“Galectin-1 is already sold as a recombinant [artificially produced] protein. Although it isn’t used clinically, it could in the future become an alternative to corticosteroids for ischemia-reperfusion injury. We show that this protein reduces inflammation markers such as cytokines that activate and modulate the immune response. In addition, we found that it reduced cell death and the oxidative stress caused by damage to cells,” said Carla Patrícia Carlos, first author of the article.

“The key point is that galectin-1 acted to reduce proinflammatory markers and increase anti-inflammatory markers,” Carlos said. The study resulted from her postdoctoral research with a scholarship from the São Paulo Research Foundation – FAPESP.

The article describes a simulation of ischemia-reperfusion injury in rats and cultured cells, in which previously administered galectin-1 had similar effects to those of the corticosteroid dexamethasone.

Widely used as an anti-inflammatory and immunosuppressant medication, dexamethasone can have a number of significant side effects, such as hyperglycemia and a tendency to diabetes, dependence, vulnerability to infections and cancer, and hypercoagulability (an increased predisposition to form blood clots), among others.

In the study, the group of researchers simulated a state of hypoxia common in patients undergoing an organ transplant procedure, despite all necessary care. This state occurs because when an organ is removed from the donor, it immediately becomes ischemic as it loses blood supply due to the interruption of arterial flow to the tissue and lack of oxygenation (hypoxia).

When the organ is implanted into the recipient and the blood vessels are “reconnected”, blood flow is restored (reperfusion) after the period of ischemia. This twofold process of ischemia and reperfusion (which does not occur only in organ transplants) causes tissue injury that can lead to kidney failure.

The tissue injury that occurs during ischemia-reperfusion is often irreversible and can lead to rejection of the transplanted organ by the recipient’s organism. “This is why time is of the essence in a transplant. The faster the organ reaches the recipient, the less damage is done by hypoxia, and the less severe inflammation will be,” Carlos said. “It’s extremely important to find alternatives that reduce inflammation, such as galectin-1.”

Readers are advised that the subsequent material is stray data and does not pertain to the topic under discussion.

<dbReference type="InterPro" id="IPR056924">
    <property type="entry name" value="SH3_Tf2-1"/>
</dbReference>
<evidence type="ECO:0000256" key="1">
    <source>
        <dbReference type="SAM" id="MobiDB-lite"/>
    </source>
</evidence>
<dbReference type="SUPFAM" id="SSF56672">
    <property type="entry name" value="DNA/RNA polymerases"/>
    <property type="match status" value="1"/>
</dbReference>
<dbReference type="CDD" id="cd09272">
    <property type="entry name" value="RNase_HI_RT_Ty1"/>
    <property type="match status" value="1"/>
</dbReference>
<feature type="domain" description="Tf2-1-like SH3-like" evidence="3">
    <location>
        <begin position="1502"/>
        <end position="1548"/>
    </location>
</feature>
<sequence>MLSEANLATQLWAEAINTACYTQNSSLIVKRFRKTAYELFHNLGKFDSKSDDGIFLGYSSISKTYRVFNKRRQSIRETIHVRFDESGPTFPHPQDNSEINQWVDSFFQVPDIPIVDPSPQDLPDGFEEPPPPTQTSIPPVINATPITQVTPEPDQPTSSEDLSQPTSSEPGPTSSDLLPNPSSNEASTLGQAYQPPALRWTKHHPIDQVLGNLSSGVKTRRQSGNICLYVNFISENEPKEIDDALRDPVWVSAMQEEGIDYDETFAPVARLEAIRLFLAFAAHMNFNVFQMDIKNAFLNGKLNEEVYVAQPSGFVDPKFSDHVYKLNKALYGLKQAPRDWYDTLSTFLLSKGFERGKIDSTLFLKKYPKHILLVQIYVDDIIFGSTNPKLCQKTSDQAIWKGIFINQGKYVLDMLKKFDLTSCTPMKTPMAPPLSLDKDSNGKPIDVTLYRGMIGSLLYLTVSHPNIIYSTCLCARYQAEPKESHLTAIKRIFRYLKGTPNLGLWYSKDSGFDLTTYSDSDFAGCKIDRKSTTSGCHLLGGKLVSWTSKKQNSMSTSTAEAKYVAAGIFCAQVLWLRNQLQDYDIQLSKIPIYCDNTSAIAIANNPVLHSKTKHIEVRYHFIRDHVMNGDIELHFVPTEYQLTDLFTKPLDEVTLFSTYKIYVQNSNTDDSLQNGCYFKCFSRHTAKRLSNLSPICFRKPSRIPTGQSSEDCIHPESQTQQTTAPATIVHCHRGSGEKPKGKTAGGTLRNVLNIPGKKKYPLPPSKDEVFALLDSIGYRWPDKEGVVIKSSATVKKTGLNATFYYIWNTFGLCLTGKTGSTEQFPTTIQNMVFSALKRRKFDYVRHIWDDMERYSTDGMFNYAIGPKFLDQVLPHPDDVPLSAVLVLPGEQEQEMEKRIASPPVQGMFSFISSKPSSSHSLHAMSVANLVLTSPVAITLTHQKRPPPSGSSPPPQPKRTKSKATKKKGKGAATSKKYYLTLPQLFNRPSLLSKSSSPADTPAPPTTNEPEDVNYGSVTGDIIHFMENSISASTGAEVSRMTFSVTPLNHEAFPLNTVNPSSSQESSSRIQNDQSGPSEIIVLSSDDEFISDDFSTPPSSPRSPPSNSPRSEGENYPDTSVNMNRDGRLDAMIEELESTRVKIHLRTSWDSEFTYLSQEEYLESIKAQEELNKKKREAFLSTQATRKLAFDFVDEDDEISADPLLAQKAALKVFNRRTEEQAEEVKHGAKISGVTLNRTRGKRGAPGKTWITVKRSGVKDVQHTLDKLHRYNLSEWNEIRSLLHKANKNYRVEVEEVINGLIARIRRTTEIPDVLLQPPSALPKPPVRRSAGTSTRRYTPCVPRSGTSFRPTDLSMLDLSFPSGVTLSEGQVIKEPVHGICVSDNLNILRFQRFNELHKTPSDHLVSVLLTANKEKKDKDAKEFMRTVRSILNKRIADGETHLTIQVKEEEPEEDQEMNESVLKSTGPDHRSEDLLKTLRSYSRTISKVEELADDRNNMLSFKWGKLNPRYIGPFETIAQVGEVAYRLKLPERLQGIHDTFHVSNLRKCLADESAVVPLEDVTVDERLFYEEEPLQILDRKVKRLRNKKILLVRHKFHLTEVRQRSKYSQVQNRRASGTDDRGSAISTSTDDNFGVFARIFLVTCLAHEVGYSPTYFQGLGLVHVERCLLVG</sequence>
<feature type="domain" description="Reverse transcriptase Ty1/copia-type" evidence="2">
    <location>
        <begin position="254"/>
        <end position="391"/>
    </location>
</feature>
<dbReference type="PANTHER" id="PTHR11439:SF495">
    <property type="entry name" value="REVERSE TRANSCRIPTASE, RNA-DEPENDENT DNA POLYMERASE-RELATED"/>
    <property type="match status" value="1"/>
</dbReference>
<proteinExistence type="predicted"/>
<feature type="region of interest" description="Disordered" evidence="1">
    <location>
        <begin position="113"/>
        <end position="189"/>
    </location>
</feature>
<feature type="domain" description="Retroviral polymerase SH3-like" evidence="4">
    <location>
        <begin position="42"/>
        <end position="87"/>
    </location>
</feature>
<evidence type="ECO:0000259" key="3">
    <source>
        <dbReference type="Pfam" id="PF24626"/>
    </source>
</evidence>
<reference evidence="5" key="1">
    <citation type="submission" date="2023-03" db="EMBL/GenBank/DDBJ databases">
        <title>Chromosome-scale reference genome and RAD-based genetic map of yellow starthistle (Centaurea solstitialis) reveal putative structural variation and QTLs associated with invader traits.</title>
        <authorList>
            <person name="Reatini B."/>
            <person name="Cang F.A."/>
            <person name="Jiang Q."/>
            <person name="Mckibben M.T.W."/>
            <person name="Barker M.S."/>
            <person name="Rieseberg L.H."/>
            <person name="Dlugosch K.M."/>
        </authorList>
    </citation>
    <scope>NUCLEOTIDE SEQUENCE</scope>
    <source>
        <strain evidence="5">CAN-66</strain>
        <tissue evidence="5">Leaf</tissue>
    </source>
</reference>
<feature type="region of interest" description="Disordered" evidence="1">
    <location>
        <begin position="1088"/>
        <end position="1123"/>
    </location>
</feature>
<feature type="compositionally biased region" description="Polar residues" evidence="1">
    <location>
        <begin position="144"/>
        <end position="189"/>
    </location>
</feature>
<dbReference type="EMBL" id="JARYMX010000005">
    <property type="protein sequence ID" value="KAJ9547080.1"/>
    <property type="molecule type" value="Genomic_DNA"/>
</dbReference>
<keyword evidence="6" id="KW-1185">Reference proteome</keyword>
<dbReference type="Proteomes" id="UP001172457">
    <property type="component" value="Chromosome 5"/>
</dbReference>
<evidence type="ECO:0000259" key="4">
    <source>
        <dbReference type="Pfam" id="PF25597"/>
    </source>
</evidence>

Other organs

Galectin-1’s anti-inflammatory potential is being studied in connection with pathologies affecting other organs. A research group led by Sonia Oliani, Full Professor at São Paulo State University’s Institute of Biosciences, Letters and Exact Sciences (IBILCE-UNESP), and including Cristiane Gil, a professor at the Federal University of São Paulo (UNIFESP), have also studied the effects of galectin-1 on uveitis, conjunctivitis and dermatitis.

“The purpose of this research was to protect patients against ischemia-reperfusion injury to the kidney, but it appears the protein can also be used as an anti-inflammatory agent in other situations or organs. We’re now focusing on this possibility,” said Oliani, principal investigator for the study.

Returning to the research on galectin-1’s protective action against kidney failure, to compare it to that of corticosteroids, the group performed in vivo tests with rats, which received an intravenous solution of galectin-1 and after 30 minutes were submitted to an ischemia-reperfusion challenge to the kidney, as well as in vitro tests in which cultured human proximal renal tubular epithelial cells immersed in a solution with galectin-1 were subjected to the same challenge.

“What we saw in the animal model was confirmed in the cell culture,” Carlos said. “The release of inflammatory factors is reduced, and this enhances cell viability. Although galectin-1 does not completely protect tissue, no medications currently do that either. However, the protein ameliorates some important aspects of the injury.”

The discovery that galectin-1 protects the kidney from inflammation paves the way to new studies. “Our research points to an important path for future work. The protein’s protective action has been tested, so we can now investigate its action on chronic kidney failure and see how the kidney reacts over the long term,” Carlos said.​

Source:

http://agencia.fapesp.br/potential-therapeutic-target-for-acute-kidney-failure-is-discovered/28730/

Tagged with:

About author

Related Articles